Crazy about Nature

God’s Grandeur

THE world is charged with the grandeur of God.

It will flame out, like shining from shook foil;

It gathers to a greatness, like the ooze of oil

Crushed. Why do men then now not reck his rod ?

Generations have trod, have trod, have trod;

And all is seared with trade; bleared, smeared with toil;

And wears man’s smudge and shares man’s smell: the soil

Is bare now, nor can foot feel, being shod.

And for all this, nature is never spent;

There lives the dearest freshness deep down things;

And though the last lights off the black West went

Oh, morning, at the brown brink eastward, springs÷

Because the Holy Ghost over the bent

World broods with warm breast and with ah! bright wings.

Gerard Manly Hopkins

If I had lived nearly a hundred years ago, I might have shared Hopkin’s faith that "nature is never spent," but I live in the 20th century and it is getting harder and harder to believe that. But even if I can’t share this faith, this is one of my (many) favorite poems for it captures the grandeur I sense when I hike high in the mountain wilderness far away from man’s clear cuts and the slurbs that cover the flatlands below.

Indeed, I am foolishly passionate about nature, and about saving what is left of it while there is still time. My own children used to refer to me as a "granola," and years ago people used to scoff at my attempts to go without garbage service and recycle everything possible. Didn’t bother me a bit. It was true. I am a fool for nature.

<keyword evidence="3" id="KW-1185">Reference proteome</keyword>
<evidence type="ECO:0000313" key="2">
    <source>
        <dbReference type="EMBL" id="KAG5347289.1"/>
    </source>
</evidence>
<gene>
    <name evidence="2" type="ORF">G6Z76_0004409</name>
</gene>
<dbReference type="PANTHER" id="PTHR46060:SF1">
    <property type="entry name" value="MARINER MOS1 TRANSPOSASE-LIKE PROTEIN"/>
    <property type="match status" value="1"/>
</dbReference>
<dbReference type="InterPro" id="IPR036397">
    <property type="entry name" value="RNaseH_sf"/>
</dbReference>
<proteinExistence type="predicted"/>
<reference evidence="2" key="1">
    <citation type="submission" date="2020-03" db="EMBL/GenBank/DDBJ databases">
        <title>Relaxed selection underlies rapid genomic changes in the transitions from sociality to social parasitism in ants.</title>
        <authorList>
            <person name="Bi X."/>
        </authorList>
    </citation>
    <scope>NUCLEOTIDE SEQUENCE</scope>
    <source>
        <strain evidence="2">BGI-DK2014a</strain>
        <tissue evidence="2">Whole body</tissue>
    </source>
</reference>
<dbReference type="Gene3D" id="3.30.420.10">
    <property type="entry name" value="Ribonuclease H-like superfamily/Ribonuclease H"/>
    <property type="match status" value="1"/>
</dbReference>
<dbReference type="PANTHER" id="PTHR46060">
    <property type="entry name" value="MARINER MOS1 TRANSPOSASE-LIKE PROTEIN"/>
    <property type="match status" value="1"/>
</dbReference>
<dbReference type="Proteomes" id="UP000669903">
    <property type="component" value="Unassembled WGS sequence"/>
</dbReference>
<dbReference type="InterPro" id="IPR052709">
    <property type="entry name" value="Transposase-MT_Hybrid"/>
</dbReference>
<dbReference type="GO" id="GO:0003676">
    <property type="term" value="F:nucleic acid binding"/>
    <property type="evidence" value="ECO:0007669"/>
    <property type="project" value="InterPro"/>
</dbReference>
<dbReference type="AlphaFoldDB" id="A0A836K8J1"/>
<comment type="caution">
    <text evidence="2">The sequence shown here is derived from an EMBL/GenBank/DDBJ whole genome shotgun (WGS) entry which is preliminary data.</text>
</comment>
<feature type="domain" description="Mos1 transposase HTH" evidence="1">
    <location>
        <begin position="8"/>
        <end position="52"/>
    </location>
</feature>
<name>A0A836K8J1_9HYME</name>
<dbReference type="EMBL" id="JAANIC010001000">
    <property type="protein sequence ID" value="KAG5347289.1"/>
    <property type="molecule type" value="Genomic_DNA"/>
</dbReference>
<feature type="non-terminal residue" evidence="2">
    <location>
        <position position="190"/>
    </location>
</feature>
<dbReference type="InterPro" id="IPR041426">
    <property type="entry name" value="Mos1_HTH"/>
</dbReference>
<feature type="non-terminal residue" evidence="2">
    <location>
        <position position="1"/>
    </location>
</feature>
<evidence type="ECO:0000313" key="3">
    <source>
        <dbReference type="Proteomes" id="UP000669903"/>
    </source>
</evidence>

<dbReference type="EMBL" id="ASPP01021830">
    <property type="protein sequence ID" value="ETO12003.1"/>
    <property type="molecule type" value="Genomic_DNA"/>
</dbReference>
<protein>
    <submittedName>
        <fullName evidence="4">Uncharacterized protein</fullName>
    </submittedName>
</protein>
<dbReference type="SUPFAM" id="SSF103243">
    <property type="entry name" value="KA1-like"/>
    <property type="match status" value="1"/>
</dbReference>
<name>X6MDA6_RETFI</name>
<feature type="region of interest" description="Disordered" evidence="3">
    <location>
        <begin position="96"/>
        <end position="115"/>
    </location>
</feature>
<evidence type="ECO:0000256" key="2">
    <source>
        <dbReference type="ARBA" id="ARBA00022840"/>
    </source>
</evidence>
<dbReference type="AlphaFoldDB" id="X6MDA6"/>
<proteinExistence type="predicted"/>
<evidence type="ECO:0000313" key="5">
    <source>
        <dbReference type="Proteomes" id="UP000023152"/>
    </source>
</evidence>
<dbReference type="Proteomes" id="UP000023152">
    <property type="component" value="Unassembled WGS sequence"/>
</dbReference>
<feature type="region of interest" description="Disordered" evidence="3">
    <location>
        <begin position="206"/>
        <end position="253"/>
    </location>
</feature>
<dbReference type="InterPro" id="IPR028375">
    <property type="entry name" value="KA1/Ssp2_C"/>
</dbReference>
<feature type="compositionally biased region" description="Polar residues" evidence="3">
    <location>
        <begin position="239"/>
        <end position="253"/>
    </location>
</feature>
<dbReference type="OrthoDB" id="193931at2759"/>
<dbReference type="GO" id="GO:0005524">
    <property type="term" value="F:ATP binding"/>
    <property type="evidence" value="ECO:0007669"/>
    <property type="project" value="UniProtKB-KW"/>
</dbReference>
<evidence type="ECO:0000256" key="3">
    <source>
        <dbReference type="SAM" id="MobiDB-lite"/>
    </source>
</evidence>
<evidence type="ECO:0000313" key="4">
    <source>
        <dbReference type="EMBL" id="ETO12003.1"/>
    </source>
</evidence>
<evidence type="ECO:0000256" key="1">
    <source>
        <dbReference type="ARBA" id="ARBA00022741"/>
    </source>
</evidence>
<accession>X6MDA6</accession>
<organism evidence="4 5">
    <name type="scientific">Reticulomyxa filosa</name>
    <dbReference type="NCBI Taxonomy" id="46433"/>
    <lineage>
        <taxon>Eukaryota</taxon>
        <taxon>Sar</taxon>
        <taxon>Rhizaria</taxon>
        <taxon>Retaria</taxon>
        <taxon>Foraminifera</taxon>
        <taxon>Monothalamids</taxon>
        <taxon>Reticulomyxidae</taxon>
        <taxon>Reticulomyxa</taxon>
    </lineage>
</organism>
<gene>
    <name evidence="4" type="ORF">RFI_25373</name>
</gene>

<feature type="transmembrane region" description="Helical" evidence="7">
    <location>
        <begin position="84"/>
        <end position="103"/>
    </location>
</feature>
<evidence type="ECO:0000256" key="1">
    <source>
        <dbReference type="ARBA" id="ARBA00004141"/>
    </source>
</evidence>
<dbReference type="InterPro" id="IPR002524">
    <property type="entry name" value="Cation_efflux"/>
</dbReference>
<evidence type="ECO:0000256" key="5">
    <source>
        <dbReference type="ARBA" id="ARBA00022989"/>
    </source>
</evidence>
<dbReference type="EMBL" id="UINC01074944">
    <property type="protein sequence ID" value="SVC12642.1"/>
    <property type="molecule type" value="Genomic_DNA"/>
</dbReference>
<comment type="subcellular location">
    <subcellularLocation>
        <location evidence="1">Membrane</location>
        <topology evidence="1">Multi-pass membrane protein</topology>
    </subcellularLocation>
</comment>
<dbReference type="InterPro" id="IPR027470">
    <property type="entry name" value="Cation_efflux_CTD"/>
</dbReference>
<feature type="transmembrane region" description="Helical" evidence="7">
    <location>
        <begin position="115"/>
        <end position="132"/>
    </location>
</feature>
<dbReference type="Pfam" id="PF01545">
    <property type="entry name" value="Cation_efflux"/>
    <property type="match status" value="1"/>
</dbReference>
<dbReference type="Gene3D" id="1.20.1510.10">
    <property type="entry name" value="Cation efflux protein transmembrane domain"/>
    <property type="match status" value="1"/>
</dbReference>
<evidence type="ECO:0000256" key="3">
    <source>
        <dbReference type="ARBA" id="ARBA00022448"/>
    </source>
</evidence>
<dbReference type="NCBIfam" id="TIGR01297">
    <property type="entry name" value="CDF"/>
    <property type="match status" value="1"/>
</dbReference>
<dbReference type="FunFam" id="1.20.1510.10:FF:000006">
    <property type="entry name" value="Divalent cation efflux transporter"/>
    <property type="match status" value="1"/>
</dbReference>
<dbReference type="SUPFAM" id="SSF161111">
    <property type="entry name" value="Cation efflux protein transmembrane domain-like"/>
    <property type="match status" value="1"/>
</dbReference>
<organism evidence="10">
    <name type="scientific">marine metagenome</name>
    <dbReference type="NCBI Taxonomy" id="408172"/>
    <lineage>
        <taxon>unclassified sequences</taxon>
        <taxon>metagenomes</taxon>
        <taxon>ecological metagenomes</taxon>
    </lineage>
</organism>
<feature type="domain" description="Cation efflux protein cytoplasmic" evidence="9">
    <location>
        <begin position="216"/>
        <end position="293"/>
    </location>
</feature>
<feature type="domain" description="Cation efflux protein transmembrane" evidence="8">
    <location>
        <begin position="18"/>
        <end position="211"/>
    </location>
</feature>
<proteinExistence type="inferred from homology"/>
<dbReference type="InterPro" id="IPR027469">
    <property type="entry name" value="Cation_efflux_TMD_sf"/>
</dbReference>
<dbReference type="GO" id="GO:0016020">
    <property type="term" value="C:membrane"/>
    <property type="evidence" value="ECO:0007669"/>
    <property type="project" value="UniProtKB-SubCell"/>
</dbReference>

I spend most of my summer high in the mountains, and, I must admit, look down a little on the flatlanders when I return, especially those who pull ten feet off the highway to admire "nature" while diesel trucks roar by on nearby freeways polluting the air.

Except for the part of my yard I reserve for my organic garden, I have attempted to recreate the local woods in my shade garden by using native local plants and following ideas I have discovered in our local Japanese Garden. I even refuse to drive out the garter snakes that have found my compost pile so inviting, though the little bastards still scare the hell out of me.

Though I have chosen to live frugally, I have still managed to contribute to The Nature Conservancy, Sierra Club , Greenpeace , and local conservation organizations for nearly thirty years.

I decided not to contribute to the local chapter of Earth First when young members threw words like "anarchy" around rather loosely ("anarchy" is not a word I take lightly after teaching high school English), but I still have been known to cheer on some of their illegal activities to halt logging in old-growth areas. I’m not tying myself to a treetop, but I’m proud to see them do so.

When you’ve already given up over 90% of the old-growth trees, compromise seems to leave a bad taste in my mouth. How will we compromise when there is only one old-growth tree left? They’ll leave us the limbs?